He offered his appreciation to international and Afghan forces who have lost their lives in the nearly 10-year war in Afghanistan and expressed hope that bin Laden's death could mean the end of terrorism. But he said now is the time to stop assaults that endanger or harass Afghan civilians.

"Stop bombarding Afghan villages and searching Afghan people," Karzai said.

Karzai pledged, however, that Afghanistan stands ready to do its part to help fight terrorists and extremists.

"We are with you and we are your allies," he said, noting that many Afghans had died because of bin Laden's terror network.

"Osama bin Laden was someone whose hands were dipped in the blood of thousands and thousands of Afghanistan's children, youth and elders," Karzai told reporters outside the building where he gave his speech. 

Islamabad, Pakistan: Pakistan's President Asif Ali Zardari on Monday convened emergency talks with his prime minister and security chiefs in Islamabad following US confirmation that Osama bin Laden had been killed.

The meeting between Zardari, Prime Minister Yousuf Raza Gilani and the heads of "relevant departments and agencies" ended a short while ago, presidency spokesman Farhatullah Babar told agencies.

There has been silence from the civil and military administration on the pre-dawn operation conducted in the north-western Pakistani town of Abbottabad.

"The foreign office will issue a formal statement of the government of Pakistan on the Osama bin Laden incident," he said.

London, United Kingdom: Britain's Prime Minister David Cameron said on Monday that the country would have to remain vigilant following the killing of al Qaeda leader Osama bin Laden in Pakistan during an operation by U.S. forces.

"This news will be welcomed right across our country," he said in a televised statement from his official country residence Chequers.

"Of course, it does not mark the end of the threat we face from extremist terror. Indeed, we will have to be particularly vigilant in the weeks ahead. But it is, I believe, a massive step forward."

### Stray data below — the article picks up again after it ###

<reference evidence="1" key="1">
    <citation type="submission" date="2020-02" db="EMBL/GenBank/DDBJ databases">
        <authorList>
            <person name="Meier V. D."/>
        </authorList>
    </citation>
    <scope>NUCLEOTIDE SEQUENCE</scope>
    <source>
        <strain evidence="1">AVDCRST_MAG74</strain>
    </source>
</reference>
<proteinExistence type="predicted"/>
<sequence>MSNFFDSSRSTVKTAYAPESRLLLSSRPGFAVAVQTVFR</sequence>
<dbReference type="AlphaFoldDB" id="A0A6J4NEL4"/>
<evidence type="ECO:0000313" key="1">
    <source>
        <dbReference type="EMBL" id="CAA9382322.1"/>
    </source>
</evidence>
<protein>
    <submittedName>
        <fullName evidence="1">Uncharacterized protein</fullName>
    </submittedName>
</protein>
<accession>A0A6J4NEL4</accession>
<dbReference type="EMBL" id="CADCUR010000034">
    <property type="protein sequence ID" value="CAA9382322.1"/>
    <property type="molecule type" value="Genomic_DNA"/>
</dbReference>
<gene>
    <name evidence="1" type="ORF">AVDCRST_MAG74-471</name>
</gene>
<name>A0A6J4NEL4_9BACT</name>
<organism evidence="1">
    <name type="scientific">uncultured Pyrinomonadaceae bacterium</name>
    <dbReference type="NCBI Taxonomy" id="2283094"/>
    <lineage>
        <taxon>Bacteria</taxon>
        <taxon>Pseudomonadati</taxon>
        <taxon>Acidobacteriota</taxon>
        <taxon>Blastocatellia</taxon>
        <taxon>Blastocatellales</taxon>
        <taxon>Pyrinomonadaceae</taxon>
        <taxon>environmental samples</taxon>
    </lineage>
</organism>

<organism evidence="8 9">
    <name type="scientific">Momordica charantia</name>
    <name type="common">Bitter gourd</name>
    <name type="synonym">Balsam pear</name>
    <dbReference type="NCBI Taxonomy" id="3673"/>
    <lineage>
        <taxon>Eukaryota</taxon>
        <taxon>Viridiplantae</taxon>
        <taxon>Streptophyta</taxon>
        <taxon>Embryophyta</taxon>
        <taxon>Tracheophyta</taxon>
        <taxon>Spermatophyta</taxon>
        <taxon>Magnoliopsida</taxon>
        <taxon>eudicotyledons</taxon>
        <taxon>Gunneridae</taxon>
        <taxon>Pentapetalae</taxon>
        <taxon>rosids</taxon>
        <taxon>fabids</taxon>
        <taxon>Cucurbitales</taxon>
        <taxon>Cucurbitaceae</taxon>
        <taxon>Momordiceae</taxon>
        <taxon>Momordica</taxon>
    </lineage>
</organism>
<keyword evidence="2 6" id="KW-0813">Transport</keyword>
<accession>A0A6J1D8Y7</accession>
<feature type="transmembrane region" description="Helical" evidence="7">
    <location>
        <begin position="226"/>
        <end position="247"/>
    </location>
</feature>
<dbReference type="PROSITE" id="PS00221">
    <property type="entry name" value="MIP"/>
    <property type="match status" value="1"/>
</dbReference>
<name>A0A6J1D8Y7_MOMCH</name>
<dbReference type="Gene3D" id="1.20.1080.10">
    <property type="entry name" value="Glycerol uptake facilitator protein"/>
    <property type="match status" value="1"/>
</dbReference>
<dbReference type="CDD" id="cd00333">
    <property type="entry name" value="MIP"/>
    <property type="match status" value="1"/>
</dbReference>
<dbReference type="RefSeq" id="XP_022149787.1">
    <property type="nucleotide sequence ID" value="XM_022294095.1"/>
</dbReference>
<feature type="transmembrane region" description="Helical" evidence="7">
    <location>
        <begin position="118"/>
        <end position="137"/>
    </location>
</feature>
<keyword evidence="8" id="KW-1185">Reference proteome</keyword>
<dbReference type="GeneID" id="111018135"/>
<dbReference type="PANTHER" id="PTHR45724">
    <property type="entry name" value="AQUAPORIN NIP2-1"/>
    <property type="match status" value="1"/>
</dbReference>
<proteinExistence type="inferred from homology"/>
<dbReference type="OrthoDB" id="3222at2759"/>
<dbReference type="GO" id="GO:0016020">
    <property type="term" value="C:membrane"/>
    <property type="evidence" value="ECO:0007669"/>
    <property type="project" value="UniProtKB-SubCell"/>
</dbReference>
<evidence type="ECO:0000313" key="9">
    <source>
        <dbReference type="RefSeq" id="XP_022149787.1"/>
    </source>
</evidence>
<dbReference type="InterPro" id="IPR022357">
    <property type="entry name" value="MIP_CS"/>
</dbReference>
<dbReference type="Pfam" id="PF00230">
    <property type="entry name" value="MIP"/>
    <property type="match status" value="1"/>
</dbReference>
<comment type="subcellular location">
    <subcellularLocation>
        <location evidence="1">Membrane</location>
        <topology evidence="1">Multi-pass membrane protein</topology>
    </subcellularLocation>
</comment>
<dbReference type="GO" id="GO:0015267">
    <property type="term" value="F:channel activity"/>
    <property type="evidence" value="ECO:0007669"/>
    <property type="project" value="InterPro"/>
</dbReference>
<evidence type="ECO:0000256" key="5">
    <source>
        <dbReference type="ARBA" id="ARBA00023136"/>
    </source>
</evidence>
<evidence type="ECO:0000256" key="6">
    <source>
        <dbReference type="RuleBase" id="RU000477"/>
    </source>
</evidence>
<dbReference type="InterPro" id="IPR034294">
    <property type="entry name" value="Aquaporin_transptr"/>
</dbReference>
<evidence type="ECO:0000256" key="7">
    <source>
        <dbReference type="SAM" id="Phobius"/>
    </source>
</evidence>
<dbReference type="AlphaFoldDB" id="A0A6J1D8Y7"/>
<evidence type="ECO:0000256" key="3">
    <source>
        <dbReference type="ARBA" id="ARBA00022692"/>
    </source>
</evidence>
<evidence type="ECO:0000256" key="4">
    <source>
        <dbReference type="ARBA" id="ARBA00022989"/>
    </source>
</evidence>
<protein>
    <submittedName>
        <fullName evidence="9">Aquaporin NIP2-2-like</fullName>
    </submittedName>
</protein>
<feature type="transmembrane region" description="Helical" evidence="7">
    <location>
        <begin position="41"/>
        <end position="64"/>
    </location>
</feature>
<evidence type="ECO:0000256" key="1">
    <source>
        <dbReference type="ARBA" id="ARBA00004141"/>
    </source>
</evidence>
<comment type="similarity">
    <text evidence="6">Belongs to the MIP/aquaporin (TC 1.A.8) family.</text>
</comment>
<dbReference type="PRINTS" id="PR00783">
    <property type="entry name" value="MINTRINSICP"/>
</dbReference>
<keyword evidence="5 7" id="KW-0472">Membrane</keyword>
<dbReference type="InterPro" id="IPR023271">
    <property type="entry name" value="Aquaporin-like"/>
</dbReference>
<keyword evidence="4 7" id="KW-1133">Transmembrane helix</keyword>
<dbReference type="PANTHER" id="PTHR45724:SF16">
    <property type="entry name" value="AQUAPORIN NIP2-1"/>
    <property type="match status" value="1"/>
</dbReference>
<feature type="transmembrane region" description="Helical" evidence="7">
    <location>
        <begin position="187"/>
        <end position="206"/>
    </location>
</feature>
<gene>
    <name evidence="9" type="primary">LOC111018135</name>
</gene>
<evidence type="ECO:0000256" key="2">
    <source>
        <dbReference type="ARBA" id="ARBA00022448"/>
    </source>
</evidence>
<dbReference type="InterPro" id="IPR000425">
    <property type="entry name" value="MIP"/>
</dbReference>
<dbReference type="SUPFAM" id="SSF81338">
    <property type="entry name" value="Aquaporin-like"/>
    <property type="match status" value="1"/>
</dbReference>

He said bin Laden, who was killed on Sunday in a firefight with U.S. forces in Pakistan, had been responsible for ordering the death of many British citizens both at home and in other parts of the world.

"Above all today we should think of the victims of the poisonous extremism that this man has been responsible for," Cameron added.

Milan, Italy: Italian Prime Minister Silvio Berlusconi on Monday hailed the killing of Osama bin Laden as a "great outcome in the fight against evil."

"The world has been waiting for this news for 10 years," Berlusconi said.

"This is a great outcome in the fight against evil, in the fight against terrorism, a great outcome for the United States and for all democracies," he said.

Madrid, Spain: The death of Al-Qaeda leader Osama bin Laden is a "decisive step in the fight against international terrorism," the Spanish government said Monday.

"The government reiterates its commitment to cooperating with the United States and other nations in the fight against terrorism wherever it is developed or carried out," it said in a statement.

Spain suffered its worst-ever terror attack on March 11, 2004, when bombs exploded on packed commuter trains in a Madrid suburb, killing 191 people and wounding 1,841 others in an attack attributed to a local cell of Islamic extremists inspired by Al-Qaeda.

The early morning bombing was the deadliest terror attack in the West since the September 11 attacks in the United States in 2001, which were masterminded by Bin Laden.